Sean Burke played 17 seasons in the NHL, including a five year stint with the Hartford Whalers as well as stops in New Jersey, Carolina, Vancouver, Philadelphia, Florida, Phoenix and Los Angeles. He had a solid career, but now he’s widely considered one of the best goalie coaches in hockey.
Burke is currently the goalie coach and assistant to the general manager for the Phoenix Coyotes as well as one of four members of Hockey Canada’s Program of Excellence.
I caught up with Burke and got his views on goaltending coaches for young players, technical advice and how he works with NHL goalies.
What impressed me most about Burke was his enthusiasm and passion when it came to amateur goalies, and his fear that many of them are being over coached. Here is our conversation, and my thoughts are in italics.
Gregor: How much has it refined the position having goaltending coaches throughout minor hockey? Has it made goalies better?
Burke: Well it’s interesting; I think that there is good and bad in that. I don’t think that bad coaching is better than no coaching at all. I worry sometimes that a lot of kids at a young age are getting some coaching that maybe isn’t the best thing for them, and if they were just out there having fun, competing and playing hard they might learn just as much at that early age.
There are some great goalie coaches, there are some benefits to these young kids, the instruction that they are getting, but I think that it’s gone a little overboard and that there are too many young goalies out there getting instruction from guys that aren’t qualified.
**Over coaching for every position has become an issue in minor hockey, and considering there are very few coaches who played the position, I can imagine it would be extremely difficult to find enough proper coaches for young goalies.
Gregor: How do you rectify that problem?
Burke: Well, good question. I think that in Canada we are starting to discuss those issues and talking about possibly certification for goalie coaches and putting some guidelines together for our young goaltenders. It will be guys who have played the game for a long time, guys that have been good coaches throwing ideas back and forth and coming up with some solutions, because I really think that it has become a little bit of a problem.
I do think that there are some great coaches out there and there are some real benefits to some young goaltenders getting some instruction, but I think that some of the young guys now are starting to get overwhelmed with the amount of information. I think that it’s taking a little bit of the athleticism out of the game and as these kids get older, I think it’s affecting them sometimes in almost a negative way.
So again, there is a balance there and I think that there are a lot of things to discuss, but I think that Canada is starting to recognize that there is coming a point where we are going to have to do some things about it.
Gregor: Is there one thing that can be a really bad type of coaching that people are giving young goaltenders?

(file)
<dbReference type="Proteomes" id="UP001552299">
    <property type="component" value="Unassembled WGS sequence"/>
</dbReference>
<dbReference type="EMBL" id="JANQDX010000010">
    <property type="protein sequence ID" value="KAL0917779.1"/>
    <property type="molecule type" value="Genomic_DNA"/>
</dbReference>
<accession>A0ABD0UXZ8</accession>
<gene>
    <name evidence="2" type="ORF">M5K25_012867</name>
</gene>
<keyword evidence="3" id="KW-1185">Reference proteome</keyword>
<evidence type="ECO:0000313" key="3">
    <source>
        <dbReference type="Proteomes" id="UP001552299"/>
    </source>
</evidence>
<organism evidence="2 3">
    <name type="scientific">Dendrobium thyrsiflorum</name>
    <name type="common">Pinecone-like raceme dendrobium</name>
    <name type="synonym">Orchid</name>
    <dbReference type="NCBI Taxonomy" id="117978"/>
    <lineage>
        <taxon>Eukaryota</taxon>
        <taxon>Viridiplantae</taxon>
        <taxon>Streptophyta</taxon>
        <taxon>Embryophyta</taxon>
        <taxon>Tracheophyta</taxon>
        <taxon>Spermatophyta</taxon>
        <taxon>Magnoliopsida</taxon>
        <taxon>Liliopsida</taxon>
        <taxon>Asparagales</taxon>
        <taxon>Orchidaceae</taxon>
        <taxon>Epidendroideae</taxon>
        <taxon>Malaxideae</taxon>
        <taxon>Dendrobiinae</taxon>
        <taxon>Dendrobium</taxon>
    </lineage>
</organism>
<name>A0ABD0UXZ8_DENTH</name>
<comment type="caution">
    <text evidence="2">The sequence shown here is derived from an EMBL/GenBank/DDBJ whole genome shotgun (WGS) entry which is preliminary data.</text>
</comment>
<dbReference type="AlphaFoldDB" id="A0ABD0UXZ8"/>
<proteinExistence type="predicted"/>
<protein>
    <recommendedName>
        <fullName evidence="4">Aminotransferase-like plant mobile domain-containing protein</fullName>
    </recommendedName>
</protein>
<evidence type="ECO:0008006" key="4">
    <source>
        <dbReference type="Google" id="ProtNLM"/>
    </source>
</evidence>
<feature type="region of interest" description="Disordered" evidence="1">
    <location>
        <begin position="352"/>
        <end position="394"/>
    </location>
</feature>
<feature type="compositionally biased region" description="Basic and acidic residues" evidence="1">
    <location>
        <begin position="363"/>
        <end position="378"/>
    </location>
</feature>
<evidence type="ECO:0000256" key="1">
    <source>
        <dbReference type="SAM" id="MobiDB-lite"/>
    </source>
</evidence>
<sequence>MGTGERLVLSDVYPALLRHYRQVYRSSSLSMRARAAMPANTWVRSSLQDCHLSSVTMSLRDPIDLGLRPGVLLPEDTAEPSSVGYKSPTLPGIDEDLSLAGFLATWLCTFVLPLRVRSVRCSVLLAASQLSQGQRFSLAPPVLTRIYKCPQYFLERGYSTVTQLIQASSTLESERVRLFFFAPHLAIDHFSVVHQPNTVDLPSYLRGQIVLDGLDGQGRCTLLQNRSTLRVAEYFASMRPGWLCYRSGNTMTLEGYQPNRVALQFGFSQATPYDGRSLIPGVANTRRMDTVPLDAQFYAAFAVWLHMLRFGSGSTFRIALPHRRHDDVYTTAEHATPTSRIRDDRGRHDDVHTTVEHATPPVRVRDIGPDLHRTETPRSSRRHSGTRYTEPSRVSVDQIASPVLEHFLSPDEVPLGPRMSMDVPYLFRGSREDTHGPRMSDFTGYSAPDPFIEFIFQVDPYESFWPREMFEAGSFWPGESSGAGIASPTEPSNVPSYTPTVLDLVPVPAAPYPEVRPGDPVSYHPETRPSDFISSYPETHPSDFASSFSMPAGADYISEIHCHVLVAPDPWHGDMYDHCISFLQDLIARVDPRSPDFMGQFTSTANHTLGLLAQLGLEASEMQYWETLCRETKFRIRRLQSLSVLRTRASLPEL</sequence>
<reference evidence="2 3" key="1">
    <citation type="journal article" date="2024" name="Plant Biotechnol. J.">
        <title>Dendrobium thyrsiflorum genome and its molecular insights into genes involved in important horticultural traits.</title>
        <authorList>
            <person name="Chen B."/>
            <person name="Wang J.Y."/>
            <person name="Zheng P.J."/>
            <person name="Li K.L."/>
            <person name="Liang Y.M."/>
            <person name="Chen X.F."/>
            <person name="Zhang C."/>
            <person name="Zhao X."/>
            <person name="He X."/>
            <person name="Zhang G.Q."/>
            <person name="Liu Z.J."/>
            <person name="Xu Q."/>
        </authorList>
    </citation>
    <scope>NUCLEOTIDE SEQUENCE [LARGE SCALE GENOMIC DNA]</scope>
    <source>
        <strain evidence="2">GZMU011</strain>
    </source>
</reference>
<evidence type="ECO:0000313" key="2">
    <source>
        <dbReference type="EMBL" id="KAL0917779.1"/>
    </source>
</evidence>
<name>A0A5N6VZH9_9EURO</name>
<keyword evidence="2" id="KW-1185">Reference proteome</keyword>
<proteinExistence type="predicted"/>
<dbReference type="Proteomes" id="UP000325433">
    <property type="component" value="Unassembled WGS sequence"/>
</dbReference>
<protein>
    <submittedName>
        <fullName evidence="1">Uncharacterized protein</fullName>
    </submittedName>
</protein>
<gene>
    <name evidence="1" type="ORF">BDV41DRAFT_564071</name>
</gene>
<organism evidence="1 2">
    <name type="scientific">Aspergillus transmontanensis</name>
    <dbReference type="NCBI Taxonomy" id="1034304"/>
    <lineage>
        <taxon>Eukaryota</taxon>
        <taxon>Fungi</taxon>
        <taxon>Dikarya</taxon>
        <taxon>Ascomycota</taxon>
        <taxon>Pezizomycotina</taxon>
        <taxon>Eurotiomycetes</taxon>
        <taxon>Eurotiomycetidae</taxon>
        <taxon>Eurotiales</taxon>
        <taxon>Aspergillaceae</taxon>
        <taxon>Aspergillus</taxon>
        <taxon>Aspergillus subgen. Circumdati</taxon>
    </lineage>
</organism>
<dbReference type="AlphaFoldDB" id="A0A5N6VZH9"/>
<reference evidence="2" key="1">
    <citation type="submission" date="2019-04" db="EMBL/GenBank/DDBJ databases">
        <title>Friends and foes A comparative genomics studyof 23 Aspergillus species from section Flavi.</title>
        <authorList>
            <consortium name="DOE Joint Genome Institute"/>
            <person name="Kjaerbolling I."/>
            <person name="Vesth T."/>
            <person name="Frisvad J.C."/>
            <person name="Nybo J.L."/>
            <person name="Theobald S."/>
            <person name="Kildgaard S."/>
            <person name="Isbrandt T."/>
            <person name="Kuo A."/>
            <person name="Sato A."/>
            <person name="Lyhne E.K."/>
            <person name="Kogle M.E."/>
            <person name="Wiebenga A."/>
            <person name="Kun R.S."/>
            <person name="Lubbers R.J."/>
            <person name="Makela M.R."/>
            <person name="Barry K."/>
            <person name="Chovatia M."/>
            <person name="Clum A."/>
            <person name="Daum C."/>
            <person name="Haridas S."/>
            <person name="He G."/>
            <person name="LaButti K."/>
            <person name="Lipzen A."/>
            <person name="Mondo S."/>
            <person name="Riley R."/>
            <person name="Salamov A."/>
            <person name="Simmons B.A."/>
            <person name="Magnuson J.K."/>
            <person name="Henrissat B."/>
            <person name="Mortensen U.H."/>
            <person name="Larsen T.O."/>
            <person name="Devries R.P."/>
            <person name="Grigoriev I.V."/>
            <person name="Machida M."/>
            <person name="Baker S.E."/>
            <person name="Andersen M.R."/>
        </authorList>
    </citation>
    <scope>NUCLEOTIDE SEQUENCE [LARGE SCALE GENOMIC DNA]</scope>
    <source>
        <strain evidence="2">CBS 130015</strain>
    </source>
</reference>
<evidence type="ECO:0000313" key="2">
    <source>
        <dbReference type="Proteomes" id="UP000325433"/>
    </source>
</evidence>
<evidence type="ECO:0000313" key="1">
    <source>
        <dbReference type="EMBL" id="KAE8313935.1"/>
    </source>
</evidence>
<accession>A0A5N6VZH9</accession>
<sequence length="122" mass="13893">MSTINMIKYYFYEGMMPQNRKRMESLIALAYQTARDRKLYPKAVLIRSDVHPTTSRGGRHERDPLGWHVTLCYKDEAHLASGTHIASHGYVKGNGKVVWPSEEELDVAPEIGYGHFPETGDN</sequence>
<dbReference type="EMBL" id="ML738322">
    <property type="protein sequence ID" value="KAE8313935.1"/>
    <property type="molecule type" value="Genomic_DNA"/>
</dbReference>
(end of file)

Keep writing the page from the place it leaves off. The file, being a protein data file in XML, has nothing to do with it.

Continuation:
Burke: Well, I would say one thing. There is a thought process that you can take any kid, put a pair of skates on him, give him some equipment and teach him technically how to play the game and he’ll be a good goalie. I think that there is some danger in that. I don’t think that any kid when he is seven or eight should put the pads on and say ‘I’m going to be a goalie and that’s all I’m going to do.’ I think that there is real value in kids learning how to skate properly, have fun, play some shinny hockey, and really understand the game because to me, hockey sense is just as important as in any other position.
I don’t know how you learn hockey sense if all you ever do is put the pads on and are taught this is the way to butterfly, this is the way to play a wrap around. I think that the best thing for any goaltenders is to, at a young age, play the game, score some goals, get out there on the ice and skate with your teammates and have some fun.
Then maybe when you get to be ten, eleven or twelve and you’re real serious about playing goal, you have a real understanding about how the game is played and what forwards and what defencemen see on the ice. I just think that there is real value in that and it learning how much hockey sense you have as you get older.
** Excellent answer. Way too many coaches and parents feel their son or daughter should only play one position, mainly because they believe it gives them a better chance to master it. I’ve always felt kids should play defence and forward, and while most kids don’t want to play goalie, it is unfair to force or encourage one child on the team to only play goal when they are six, seven or eight.**
Gregor: I love that philosphy. It seems many of us forget about goalies playing out at a young age. Should associations make it mandatory that teams can’t have only one goalie when kids are young?
Burke: Yeah. I mean hockey, it’s a fun game and you can ask any goaltender for the most part who has played in the National Hockey League or who has played professionally, the first thing they do when they take the pads off they want to do is play shinny or play defence or play forward. I’m an example of that. I started playing men’s hockey as a defenceman the day I retired. It’s a great game and it’s a fun game to play in.
I just think that if you pigeon hole any young player and put him at one position and don’t let him experience other parts of the game, I think the kid is missing some value in just going out there and learning about the whole game and a goaltender is no different.